Researchers at DOE’s national laboratories work to understand how the virus responsible for COVID-19 functions in the body. This shows the surface of the virus binding to a cell’s membrane. Courtesy of Oak Ridge National Laboratory
Researchers at the Department of Energy (DOE)'s national laboratories work to understand how the virus responsible for COVID-19 functions in the body. This shows the surface of the virus binding to a cell’s membrane.
The COVID crisis is unlike any other event the nation and the world have faced in nearly a century. The Department of Energy’s (DOE) Office of Science has not only invested in areas that support our laboratories and researchers, we lead the Department’s research and development response to COVID. This effort is ensuring that 17 national labs are working in tandem to support the nation. The ability of researchers across the country at national labs, at universities, and in industry to work together is crucial to fighting this pandemic.
The Office of Science swiftly took action by creating the National Virtual Biotechnology Laboratory (NVBL) and joining the Office of Science and Technology Policy (OSTP)-led COVID-19 High Performance Computing Consortium. These are two initiatives that have allowed cooperative research and development across government agencies, national labs, universities, industry leaders, and international allies.
The National Virtual Biotechnology Laboratory is a consortium of 17 national laboratories, all of which have core capabilities relevant to the threats posed by COVID-19. NVBL is taking advantage of DOE Office of Science user facilities to address key challenges in responding to the COVID-19 threat. These facilities include light and neutron sources, nanoscale science centers, sequencing and bio-characterization facilities, and high-performance computer facilities. The NVBL is working in six different areas:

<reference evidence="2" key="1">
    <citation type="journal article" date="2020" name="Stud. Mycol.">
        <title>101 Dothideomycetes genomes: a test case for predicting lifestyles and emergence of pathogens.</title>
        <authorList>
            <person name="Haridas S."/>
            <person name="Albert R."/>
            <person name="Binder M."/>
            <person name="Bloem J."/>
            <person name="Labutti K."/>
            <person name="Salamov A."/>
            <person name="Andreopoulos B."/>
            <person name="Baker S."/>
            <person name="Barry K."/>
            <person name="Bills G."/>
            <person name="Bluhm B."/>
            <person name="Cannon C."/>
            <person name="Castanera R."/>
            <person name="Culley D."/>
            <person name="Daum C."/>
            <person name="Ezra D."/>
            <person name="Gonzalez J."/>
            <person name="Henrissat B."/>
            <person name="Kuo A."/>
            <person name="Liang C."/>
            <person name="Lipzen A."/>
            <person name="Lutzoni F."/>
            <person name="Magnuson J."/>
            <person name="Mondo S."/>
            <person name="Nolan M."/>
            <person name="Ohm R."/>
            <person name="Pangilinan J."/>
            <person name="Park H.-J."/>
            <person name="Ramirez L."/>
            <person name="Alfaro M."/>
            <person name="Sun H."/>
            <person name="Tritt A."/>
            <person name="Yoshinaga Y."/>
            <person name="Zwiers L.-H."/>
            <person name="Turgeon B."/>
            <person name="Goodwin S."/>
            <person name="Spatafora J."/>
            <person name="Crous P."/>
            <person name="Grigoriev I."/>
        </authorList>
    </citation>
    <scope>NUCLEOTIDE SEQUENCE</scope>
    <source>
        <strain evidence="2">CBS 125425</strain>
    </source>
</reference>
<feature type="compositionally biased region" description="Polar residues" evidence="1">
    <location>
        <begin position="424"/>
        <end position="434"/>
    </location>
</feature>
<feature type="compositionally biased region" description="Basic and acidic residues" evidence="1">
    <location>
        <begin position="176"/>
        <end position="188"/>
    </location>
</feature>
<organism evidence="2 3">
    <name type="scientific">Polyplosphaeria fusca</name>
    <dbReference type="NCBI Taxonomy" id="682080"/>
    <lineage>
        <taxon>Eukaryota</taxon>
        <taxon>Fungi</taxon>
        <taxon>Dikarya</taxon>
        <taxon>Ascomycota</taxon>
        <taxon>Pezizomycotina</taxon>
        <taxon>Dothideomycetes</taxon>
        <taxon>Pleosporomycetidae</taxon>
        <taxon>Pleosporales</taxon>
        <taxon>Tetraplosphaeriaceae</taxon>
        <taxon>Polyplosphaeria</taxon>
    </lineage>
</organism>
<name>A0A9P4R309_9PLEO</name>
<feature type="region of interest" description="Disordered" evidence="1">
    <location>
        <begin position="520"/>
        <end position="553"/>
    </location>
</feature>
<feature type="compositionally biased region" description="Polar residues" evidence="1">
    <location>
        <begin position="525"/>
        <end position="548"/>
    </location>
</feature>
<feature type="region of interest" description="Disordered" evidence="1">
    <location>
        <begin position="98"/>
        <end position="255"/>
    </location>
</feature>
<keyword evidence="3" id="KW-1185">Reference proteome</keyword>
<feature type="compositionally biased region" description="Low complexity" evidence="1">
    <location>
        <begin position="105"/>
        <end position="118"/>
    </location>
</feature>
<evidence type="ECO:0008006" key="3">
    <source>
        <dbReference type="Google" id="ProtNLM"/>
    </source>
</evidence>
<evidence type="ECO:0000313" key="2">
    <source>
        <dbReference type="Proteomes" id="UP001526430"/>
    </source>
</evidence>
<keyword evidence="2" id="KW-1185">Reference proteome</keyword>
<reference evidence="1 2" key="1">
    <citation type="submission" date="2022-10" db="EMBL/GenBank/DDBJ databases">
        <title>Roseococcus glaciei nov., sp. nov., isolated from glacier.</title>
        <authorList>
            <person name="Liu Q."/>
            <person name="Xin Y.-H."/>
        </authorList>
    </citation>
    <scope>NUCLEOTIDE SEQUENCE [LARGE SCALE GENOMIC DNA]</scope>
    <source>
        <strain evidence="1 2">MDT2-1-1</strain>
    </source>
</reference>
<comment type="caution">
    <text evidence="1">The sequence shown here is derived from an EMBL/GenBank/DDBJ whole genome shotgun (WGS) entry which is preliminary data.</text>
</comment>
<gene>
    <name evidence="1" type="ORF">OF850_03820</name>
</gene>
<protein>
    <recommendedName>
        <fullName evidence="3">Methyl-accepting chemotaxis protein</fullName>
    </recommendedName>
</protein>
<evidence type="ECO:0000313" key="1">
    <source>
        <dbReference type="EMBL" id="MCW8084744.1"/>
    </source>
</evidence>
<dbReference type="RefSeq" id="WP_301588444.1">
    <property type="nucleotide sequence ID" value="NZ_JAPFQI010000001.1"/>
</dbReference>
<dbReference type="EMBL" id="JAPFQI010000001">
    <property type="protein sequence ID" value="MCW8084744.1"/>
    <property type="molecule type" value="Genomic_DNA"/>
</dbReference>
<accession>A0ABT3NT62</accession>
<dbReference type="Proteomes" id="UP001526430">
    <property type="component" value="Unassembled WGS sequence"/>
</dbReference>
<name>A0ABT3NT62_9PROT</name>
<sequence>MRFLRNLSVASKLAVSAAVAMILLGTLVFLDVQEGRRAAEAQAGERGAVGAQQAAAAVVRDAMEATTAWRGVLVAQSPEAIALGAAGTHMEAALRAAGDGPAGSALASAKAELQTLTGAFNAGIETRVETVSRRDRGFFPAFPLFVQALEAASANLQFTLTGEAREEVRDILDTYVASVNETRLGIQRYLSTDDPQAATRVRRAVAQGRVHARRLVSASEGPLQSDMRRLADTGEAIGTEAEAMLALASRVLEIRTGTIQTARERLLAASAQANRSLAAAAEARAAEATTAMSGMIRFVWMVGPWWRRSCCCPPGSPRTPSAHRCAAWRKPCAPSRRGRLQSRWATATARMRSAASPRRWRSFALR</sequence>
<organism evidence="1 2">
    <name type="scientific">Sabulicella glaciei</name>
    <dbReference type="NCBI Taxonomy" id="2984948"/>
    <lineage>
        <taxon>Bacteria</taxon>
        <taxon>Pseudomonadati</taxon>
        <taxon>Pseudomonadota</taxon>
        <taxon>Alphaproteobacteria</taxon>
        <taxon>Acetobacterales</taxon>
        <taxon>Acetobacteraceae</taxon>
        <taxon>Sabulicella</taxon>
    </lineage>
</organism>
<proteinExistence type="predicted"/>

- Addressing supply chain bottlenecks by harnessing extensive additive manufacturing capabilities
- Developing innovations in testing capabilities
- Identifying new targets for medical therapeutics
- Providing epidemiological and logistical support
- Determining the fate and transport of the virus in the environment, and
- Participating in the High Performance Computing (HPC) Consortium.
But where the NVBL really shines is the extensive collaboration with researchers, both in academia and the private sector. The DOE user facilities are available to users in all sectors of the research community. In fact, the idea of a virtual and connected biotechnology laboratory has been an interest of the Office of Science for a while, and COVID-19 provided the perfect opportunity to test out this idea. This current success will enable future cooperation, even after work focused on the pandemic fades and we return to business as usual.
The Office of Science labs are also part of the COVID-19 High Performance Computing Consortium. This consortium is spearheaded by OSTP and involves the nation’s top computing companies. Separate from NVBL, the HPC Consortium brings together supercomputing resources within the government and industry and makes them available to researchers who apply. So far, the Consortium has approved 91 projects, including ones from universities, companies, and other research and medical organizations.
Source: Oak Ridge National Laboratory